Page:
The International Space Station (ISS) may get all the glory, but suborbital rocket flights still play a vital part in space research
The problem is that even though such flights only go to the edge of space, they are expensive, few in number, and put massive stresses on experiments. Partly funded by a Kickstarter campaign, students at Boston University are developing an inexpensive suborbital rocket for educational purposes that uses new engine designs to create a cheaper, reusable suborbital rocket that’s easier on the payload.
Currently, suborbital flights depend on NASA and a few companies that only fly about a hundred times a year at US$1 million a shot. In addition, because the disposable rockets use solid rocket motors, these flights pull 20 Gs of acceleration and produce massive vibrations that make them unsuitable for more delicate experiments.
Boston University Rocket Propulsion Group (BURPG) is an undergraduate group designed to give students hands-on engineering experience by designing and building suborbital rockets at a professional level. Its flagship project, Starscraper, has the goal of building an affordable, reusable suborbital rocket using a hybrid engine that would allow it to reach space without the acceleration and vibration of a solid booster.
The Latest on: Suborbital rocket
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The Latest on: Suborbital rocket
- Facing pandemic, NASA shutters rocket factory, halts SLS and Orion testingon March 19, 2020 at 10:50 pm
Some delays will be inescapable. Jim Reuter, head of NASA’s space technology mission directorate, said Thursday that the agency was planning to fly experiments in June on a suborbital launch by Blue ...
- Rocket launch capabilities progresson March 19, 2020 at 6:00 am
who are focusing on both suborbital launch capability and looking to develop an orbital launch system. Across the Tasman, Rocket Labs, a US company that launches from New Zealand, has so far launched ...
- Successful Hover Test for EXOS Aerospace's SARGE Suborbital Reusable Launch Vehicleon March 18, 2020 at 5:00 pm
EXOS — a Suborbital Reusable Launch Vehicle (SRLV ... The only difference from an actual launch is the rocket is commanded to fly to an altitude of only a few meters above its current altitude. Such ...
- The Kickstarter Space Cannonon March 17, 2020 at 5:00 pm
As far as space travel and Kickstarter is concerned, we’ve seen crowdfunding projects for satellites in low earth orbit, impacting the moon, and even a project for a suborbital rocket.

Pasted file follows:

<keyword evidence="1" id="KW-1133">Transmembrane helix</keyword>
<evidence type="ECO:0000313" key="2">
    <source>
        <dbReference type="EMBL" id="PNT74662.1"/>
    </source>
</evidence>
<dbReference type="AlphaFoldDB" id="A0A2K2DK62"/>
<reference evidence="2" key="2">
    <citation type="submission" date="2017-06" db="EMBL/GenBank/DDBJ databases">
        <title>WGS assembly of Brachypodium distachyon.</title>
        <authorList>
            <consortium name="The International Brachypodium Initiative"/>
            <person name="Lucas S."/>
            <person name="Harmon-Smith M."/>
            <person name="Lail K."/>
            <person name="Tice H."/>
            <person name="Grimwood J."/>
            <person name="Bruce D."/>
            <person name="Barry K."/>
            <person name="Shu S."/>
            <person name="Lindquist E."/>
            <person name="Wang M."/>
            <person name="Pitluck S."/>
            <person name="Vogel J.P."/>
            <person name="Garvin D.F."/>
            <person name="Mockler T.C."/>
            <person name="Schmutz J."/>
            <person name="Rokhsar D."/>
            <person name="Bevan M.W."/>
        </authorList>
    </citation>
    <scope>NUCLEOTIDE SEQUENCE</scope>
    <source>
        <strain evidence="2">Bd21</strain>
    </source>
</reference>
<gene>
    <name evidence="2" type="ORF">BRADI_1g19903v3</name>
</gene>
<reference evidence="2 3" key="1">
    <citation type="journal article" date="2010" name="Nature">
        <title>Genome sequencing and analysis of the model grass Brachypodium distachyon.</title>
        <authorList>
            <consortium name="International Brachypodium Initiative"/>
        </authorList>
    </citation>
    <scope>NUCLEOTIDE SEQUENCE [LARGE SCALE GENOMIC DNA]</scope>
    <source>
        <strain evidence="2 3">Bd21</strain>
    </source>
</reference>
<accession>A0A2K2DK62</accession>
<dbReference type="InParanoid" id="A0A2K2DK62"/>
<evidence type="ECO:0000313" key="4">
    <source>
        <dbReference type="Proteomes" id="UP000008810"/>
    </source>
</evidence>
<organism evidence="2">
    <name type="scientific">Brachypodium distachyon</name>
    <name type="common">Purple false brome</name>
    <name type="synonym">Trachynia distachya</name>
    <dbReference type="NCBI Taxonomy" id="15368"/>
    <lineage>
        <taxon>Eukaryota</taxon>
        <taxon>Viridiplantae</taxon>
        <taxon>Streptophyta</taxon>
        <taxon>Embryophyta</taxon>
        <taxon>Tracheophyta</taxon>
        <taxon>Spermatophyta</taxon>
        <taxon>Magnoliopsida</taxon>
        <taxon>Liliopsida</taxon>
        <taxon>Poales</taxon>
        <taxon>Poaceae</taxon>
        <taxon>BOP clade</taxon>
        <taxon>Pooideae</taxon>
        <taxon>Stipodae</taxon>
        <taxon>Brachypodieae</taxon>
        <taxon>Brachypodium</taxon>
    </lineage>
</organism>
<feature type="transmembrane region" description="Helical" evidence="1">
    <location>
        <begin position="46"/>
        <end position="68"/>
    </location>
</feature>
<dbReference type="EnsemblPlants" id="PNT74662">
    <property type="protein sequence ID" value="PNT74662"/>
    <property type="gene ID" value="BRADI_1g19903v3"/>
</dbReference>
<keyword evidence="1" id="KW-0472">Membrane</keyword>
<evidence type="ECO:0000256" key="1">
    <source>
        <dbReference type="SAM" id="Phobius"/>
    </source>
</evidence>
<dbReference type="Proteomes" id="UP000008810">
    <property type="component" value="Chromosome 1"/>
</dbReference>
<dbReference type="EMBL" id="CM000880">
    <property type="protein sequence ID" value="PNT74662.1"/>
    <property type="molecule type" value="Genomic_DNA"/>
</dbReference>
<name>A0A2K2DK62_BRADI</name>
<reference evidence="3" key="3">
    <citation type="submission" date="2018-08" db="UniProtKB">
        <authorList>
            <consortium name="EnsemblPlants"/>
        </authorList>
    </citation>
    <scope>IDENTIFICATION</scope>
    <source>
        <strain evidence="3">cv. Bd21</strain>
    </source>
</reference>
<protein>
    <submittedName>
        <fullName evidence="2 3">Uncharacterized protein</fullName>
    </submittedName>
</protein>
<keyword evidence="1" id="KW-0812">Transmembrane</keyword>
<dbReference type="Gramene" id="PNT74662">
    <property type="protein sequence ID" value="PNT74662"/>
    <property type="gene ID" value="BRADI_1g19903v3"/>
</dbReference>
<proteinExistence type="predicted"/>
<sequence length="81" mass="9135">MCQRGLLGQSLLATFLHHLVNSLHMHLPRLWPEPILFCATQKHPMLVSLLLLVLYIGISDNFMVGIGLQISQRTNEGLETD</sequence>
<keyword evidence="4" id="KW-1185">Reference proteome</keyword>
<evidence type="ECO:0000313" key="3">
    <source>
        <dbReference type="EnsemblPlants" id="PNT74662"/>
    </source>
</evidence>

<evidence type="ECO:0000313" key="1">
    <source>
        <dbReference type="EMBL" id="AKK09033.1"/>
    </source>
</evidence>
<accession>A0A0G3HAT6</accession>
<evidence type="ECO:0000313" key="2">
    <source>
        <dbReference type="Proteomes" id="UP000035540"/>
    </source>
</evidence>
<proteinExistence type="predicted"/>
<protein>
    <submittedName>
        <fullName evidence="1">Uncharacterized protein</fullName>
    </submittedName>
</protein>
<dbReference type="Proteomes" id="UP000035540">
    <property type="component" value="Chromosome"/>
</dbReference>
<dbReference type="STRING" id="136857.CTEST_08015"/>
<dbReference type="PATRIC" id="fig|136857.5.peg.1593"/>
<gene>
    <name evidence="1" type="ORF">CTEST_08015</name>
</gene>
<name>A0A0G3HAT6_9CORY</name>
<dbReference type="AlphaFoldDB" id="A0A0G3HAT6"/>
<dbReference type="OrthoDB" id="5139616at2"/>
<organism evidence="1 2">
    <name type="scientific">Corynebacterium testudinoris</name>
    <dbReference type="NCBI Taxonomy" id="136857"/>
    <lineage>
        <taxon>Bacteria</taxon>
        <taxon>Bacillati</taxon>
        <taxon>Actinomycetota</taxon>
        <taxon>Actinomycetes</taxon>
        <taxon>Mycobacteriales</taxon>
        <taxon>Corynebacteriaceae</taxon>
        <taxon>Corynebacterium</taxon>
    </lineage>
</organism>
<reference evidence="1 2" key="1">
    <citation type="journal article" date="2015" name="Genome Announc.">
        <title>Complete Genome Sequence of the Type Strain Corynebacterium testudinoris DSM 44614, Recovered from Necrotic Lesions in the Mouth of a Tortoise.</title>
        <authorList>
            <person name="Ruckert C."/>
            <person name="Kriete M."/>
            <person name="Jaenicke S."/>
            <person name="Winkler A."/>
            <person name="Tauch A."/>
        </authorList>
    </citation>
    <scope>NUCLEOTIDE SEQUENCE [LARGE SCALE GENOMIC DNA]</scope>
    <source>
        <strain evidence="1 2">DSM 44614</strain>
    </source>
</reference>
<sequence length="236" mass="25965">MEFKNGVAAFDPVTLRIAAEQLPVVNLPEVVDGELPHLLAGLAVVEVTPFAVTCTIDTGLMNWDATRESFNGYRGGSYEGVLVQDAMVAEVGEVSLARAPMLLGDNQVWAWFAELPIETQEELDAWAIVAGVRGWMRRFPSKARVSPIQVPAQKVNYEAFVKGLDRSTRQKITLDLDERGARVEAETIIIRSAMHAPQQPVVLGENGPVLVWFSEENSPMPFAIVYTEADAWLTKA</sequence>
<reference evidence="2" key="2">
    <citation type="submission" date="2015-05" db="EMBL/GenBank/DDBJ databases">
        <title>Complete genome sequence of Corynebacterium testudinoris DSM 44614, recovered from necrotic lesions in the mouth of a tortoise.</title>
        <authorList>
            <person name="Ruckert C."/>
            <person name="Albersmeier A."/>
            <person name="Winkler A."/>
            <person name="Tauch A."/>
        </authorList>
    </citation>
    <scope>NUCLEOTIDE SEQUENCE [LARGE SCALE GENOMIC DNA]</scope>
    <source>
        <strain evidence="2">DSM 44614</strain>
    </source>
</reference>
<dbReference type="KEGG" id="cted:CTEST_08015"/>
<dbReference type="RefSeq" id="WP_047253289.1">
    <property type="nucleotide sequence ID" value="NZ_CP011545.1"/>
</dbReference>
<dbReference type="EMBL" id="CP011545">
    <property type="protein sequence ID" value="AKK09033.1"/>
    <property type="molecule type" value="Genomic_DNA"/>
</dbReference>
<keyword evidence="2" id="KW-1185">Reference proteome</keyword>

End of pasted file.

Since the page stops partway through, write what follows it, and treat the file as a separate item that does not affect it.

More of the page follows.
- Watch Blue Origin's New Glenn rocket come together with these behind-the-scenes videoson March 16, 2020 at 2:03 pm
BE-3U is a variant of the BE-3PM engine already flown on the suborbital New Shepard rocket, Blue Origin said in a YouTube video, but the new engine uses heat in a different way. The heat that drives ...
- The fastest rocket ever built is up for auctionon March 12, 2020 at 5:00 pm
It’s not often you have the opportunity to buy the fastest suborbital object ever created ... That’s the day an authentic Kholod rocket is going up on the auction block. This rocket is the ...
- Launch industry puts emergency plans in place for coronavirus, but missions so far remain on scheduleon March 10, 2020 at 2:06 pm
Employees telework and are only asked to conduct essential travel. Preparations for the first flight of the New Shepard suborbital rocket continue as planned. “Fortunately New Shepard can fly with a ...
- Rocket Report: Psyched up for Falcon Heavy, another SLS launch delayon March 6, 2020 at 4:00 am
That no company won the challenge underscores how difficult it remains to build rockets—even small ones—and put them into orbit rapidly. DARPA has been pushing this capability for a long time, dating ...
- Fourth launch of SARGE suborbital rocket failson March 1, 2020 at 4:00 pm
SARGE stands for Suborbital Autonomous Rocket with GuidancE (SARGE) and is a Suborbital Reusable Launch Vehicle (SRLV) from Exos Aerospace. Built on the STIG B platform, SARGE is a Liquid Oxygen ...
- Rocket Report: Sweden launches suborbital rocket, Mad Mike dies in accidenton February 28, 2020 at 4:06 am
(submitted by whiteknave) Sweden successfully launches suborbital rocket. On February 19, the Swedish National Space Agency launched its SPIDER-2 rocket to an altitude of 120km into an aurora.
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